Endometrial Hyperplasia

Endometrial Hyperplasia

Endometrial hyperplasia is a condition that occurs when the lining of the uterus (endometrium) grows too much. It is a benign (not cancer) condition. In some cases, however, it can lead to cancer of the uterus. Some women are at higher risk of hyperplasia but it can be treated and women at risk can take steps to protect against it.

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Who is at Risk?

Endometrial hyperplasia is more likely to occur in certain women. Those most at risk are women who:

  • Are in the years around menopause
  • Skip menstrual periods or have no periods at all
  • Are overweight
  • Have diabetes
  • Have polycystic ovary syndrome
  • Take estrogen without progesterone to replace the estrogen their body is no longer making and to relieve symptoms of menopause

The most common symptom of hyperplasia is abnormal uterine bleeding.

Endometrial Hyperplasia


If you have abnormal bleeding along with any of the other risk factors, you may need to be tested for endometrial hyperplasia. One or more tests may be required.


Your doctor may suggest you have a vaginal ultrasound exam. For this test, a small device is placed in vagina. Fluid may be placed in your uterus. Ultrasound uses sound waves to make a picture of the uterine lining.


Endometrial hyperplasia also may be found with a biopsy of the endometrium. Endometrial biopsy can be done in a doctor’s office. Your doctor puts a narrow tube inside the uterus to take a sample of cells. You may feel some cramping during the test. The cells will be sent to a lab and checked under a microscope. Endometrial biopsy results may detect cancer of the uterus.

Dilation and Curettage

For dilation and curettage (D&C), the opening of the uterus is stretched. A special device called a curette is used to gently loosen and remove a sample of the uterine lining. This tissue is then studied in the lab to check for cancer.

You may be given anesthesia during the procedure. It may be done in an outpatient clinic, doctor’s office or hospital. The D&C may be done with other procedures such as hysteroscopy.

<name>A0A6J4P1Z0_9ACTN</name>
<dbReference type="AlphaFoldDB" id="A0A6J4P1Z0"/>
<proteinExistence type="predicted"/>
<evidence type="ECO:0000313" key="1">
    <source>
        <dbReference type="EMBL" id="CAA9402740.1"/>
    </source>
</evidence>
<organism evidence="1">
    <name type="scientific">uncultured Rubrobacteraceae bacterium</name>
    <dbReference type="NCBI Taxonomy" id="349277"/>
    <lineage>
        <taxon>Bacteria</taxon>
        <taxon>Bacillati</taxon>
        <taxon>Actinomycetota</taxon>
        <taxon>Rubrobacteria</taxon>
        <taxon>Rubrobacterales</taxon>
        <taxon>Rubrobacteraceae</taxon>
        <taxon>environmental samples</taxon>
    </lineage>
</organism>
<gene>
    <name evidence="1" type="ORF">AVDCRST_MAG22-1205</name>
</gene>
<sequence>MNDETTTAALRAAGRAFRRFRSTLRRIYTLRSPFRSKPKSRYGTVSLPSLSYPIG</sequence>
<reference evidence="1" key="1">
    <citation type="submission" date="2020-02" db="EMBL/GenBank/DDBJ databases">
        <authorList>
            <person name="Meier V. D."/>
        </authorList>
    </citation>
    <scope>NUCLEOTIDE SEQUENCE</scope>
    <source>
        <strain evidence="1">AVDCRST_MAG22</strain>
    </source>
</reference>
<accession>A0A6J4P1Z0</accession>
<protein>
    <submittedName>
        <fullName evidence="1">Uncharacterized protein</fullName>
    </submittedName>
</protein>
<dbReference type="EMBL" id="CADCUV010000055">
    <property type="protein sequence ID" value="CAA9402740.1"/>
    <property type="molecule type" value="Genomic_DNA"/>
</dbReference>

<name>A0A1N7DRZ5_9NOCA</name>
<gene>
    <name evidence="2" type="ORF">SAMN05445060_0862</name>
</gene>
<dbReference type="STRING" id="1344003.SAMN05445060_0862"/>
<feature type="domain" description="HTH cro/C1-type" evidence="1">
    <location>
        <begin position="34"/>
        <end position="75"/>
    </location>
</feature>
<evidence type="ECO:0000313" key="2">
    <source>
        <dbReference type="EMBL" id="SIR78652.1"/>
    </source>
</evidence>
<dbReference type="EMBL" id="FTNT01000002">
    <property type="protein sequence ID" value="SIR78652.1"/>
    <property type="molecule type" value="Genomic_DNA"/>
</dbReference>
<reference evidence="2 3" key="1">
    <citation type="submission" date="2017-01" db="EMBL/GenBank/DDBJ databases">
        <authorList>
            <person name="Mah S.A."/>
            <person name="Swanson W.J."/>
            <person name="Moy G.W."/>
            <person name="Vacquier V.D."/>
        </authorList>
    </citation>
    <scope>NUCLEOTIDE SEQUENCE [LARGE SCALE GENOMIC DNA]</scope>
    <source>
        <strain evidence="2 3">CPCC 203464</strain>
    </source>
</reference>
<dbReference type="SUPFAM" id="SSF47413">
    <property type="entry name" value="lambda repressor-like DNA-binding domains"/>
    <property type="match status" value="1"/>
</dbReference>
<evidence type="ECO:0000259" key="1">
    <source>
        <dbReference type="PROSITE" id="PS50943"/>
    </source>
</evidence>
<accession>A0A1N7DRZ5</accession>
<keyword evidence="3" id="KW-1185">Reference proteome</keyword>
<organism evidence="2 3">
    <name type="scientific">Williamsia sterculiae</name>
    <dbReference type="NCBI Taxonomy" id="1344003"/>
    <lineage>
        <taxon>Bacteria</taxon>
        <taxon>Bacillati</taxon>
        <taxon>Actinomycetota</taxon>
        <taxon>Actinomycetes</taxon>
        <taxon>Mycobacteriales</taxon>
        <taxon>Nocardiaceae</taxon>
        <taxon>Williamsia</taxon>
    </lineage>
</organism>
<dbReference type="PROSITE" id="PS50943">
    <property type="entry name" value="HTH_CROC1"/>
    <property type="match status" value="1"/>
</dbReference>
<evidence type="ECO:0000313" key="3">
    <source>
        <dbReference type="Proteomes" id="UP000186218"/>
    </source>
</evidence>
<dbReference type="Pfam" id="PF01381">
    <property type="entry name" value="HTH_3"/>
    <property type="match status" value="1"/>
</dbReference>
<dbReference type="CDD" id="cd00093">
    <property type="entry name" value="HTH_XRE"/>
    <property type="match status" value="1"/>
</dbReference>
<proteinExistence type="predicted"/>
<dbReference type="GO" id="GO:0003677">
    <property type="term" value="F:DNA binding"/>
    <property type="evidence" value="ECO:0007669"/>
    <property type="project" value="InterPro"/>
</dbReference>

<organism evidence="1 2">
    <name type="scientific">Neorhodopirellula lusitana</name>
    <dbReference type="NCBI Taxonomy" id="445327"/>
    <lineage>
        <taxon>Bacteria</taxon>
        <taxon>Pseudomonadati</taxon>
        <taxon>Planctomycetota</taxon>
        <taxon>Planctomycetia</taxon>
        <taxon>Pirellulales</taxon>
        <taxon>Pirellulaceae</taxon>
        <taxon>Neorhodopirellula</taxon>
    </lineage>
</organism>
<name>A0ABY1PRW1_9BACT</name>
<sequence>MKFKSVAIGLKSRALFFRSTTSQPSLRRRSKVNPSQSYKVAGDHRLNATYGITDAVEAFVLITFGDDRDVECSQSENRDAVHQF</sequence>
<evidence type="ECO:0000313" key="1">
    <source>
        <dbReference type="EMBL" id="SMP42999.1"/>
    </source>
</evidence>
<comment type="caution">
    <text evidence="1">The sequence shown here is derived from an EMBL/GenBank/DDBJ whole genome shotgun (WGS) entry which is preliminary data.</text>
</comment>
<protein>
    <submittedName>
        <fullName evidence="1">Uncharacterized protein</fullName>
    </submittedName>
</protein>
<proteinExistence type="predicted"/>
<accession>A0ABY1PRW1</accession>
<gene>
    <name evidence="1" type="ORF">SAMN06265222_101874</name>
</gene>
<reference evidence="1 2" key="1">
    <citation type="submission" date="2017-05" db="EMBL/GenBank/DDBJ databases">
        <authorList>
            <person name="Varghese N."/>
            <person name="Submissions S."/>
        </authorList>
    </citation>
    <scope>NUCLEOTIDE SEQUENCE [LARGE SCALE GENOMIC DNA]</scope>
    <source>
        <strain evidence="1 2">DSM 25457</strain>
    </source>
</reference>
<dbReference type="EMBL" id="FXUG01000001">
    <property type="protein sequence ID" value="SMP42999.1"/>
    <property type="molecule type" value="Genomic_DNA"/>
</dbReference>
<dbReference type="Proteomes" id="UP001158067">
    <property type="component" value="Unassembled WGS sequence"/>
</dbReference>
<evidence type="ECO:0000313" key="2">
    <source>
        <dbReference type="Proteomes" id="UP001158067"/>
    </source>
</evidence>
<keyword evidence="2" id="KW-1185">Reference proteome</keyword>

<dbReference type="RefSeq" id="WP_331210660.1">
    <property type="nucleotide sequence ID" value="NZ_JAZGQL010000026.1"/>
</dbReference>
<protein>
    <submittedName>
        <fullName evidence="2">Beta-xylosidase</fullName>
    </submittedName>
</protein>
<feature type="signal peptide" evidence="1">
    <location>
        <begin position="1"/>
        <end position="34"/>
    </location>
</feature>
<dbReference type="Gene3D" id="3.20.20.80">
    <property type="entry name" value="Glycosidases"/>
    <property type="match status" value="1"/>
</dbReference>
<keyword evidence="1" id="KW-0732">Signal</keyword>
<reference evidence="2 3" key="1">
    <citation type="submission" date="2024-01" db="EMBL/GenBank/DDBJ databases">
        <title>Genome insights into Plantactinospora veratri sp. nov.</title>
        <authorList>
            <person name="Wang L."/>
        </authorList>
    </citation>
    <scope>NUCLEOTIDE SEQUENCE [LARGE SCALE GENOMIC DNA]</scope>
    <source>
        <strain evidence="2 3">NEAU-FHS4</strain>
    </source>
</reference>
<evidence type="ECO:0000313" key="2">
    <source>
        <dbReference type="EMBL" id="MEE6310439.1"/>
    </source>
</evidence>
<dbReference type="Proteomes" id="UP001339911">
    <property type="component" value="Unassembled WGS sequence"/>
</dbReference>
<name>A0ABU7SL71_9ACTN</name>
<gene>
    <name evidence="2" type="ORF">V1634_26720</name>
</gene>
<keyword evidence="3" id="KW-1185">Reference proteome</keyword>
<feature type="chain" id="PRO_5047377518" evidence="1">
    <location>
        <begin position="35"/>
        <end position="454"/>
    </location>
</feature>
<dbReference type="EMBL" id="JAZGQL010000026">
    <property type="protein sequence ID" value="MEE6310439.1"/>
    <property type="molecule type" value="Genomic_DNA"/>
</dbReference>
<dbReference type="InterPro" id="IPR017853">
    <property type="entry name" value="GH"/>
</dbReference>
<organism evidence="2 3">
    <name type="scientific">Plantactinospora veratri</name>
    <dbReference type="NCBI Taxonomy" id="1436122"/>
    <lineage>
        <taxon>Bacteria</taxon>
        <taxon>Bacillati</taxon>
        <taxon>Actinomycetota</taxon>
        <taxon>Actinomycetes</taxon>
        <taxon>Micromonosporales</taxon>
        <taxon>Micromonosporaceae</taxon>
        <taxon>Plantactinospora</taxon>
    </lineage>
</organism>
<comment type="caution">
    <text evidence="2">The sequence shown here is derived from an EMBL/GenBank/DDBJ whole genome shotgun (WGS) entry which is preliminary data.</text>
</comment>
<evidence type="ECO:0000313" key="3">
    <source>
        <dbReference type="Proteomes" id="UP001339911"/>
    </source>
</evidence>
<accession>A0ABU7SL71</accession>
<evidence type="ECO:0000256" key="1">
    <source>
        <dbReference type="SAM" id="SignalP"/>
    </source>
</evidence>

For hysteroscopy, your doctor inserts a slender, telescope-like device into the uterus to look for areas in the lining that maybe abnormal. He or she then removes cells from these areas and sends the sample to a lab for testing.


In most cases endometrial hyperplasia can be treated with medication that is a form of the hormone progesterone. Taking progesterone will cause the lining to shed and prevent it from building up again. It often will cause vaginal bleeding.

You and your doctor will find a form of progesterone and a dose that is right for you. How much and how long you take progesterone depends on your condition. After you have been taking progesterone, the lining of the uterus maybe tested again by endometrial biopsy.

If the problem persists, more treatment options such as other medication or surgery may be used. Hysterectomy (surgery to remove the uterus) may be an option if you are done having children or your biopsy showed cells that could become cancer (atypical hyperplasia). If you wish to have children, other options can be discussed.

Reducing Your Risk

Women can take steps to reduce the risk of endometrial hyperplasia. This can protect women with certain risk factors as well as help keep it from recurring.

If you take estrogen after menopause, you need to take a form of progesterone to reduce the risk of endometrial hyperplasia and cancer of the uterus.

If you don’t have monthly periods, you may need to take a form of progesterone to help prevent the lining of the uterus from growing too much. Birth control pills (oral contraceptives) contain estrogen along with a form of progesterone. They may help protect against endometrial hyperplasia in women who don’t have regular periods.

If you are overweight, losing weight may help.

In most cases, endometrial hyperplasia can be treated. Work with our doctor during treatment to prevent further problems. Women at risk can take steps to protect against endometrial hyperplasia.

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